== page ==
In fact, there is a relatively weak performance of older 2-dimensional (2D) echocardiographic indices of RV performance including fractional area change and tricuspid annular plane systolic excursion in the setting of pulmonary hypertension due mainly to the complex RV shape and the thinness of its free wall [8]. Nonetheless, TAPSE correlated with BNP but not with 6MWT, which may be explained by the numerous factors that influence this test, besides RV function, such as respiratory or muscular performance.

Regarding RV GLS, which in this study also had a statistically significant correlation with BNP, it enables quantification of global myocardial function in a simple and angle-independent manner, giving a more direct assessment of RV mechanics [6].

Moreover, RV GLS showed a strong association (stronger than that of other echocardiographic indices) with all-cause mortality, cardiopulmonary mortality and cardiopulmonary events in a study held at the Mayo Clinic in 575 patients (although it was a retrospective study in patients with both known or suspected PH) [16].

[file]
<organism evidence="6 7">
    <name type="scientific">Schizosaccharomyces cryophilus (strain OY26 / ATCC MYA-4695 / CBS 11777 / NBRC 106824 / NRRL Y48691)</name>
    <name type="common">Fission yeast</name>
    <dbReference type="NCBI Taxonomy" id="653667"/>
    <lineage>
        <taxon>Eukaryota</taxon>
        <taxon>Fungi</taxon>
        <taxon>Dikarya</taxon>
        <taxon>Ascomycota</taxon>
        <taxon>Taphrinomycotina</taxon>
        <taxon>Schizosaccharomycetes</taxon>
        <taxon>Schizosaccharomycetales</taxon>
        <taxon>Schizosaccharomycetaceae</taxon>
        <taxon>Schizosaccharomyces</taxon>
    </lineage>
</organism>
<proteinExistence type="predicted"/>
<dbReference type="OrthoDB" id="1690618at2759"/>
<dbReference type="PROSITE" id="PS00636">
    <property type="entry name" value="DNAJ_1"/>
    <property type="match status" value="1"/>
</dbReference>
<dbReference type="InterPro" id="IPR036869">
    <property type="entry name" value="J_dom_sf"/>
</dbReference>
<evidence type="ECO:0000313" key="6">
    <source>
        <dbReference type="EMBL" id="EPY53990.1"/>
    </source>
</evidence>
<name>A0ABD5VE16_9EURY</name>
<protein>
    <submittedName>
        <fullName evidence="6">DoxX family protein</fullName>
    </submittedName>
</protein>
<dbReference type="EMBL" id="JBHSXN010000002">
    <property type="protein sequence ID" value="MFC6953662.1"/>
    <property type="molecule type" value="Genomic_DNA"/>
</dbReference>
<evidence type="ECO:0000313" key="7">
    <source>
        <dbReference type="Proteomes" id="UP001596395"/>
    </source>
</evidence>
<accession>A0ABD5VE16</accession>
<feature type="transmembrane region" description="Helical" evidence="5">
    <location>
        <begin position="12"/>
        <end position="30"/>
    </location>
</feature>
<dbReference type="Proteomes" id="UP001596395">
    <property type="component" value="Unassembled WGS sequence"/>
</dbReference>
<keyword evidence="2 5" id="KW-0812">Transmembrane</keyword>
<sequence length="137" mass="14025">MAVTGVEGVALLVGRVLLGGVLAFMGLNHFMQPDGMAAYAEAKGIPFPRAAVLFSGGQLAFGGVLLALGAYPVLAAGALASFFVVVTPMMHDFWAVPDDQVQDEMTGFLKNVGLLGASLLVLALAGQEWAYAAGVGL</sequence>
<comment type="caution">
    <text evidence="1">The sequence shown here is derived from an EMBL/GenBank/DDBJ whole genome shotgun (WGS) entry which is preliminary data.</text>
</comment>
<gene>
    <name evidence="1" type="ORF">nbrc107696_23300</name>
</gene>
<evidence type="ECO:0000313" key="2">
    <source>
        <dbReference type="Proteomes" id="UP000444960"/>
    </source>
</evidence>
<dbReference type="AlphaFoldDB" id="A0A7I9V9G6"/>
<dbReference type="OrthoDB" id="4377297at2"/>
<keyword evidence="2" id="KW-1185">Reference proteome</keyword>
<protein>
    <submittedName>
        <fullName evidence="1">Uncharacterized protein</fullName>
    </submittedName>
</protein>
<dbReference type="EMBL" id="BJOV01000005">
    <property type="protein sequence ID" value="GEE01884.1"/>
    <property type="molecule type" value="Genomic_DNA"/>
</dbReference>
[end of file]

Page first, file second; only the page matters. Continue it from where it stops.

Additionally, the fact that GLS correlated with BNP and 3D echocardiographic variables correlated with 6MWT and BNP, whilst RVFAC did not, may indicate that those advanced parameters are more sensitive and potentially constitute early markers of RV dysfunction. Accordingly, although based on a significant correlation with prognostic markers, our study corroborates the potential usefulness of RV GLS and especially 3D echocardiographic variables as add-on tools in the characterization of patients with PH and we believe that these parameters will be used more often in the future, as soon as more studies are published in this setting.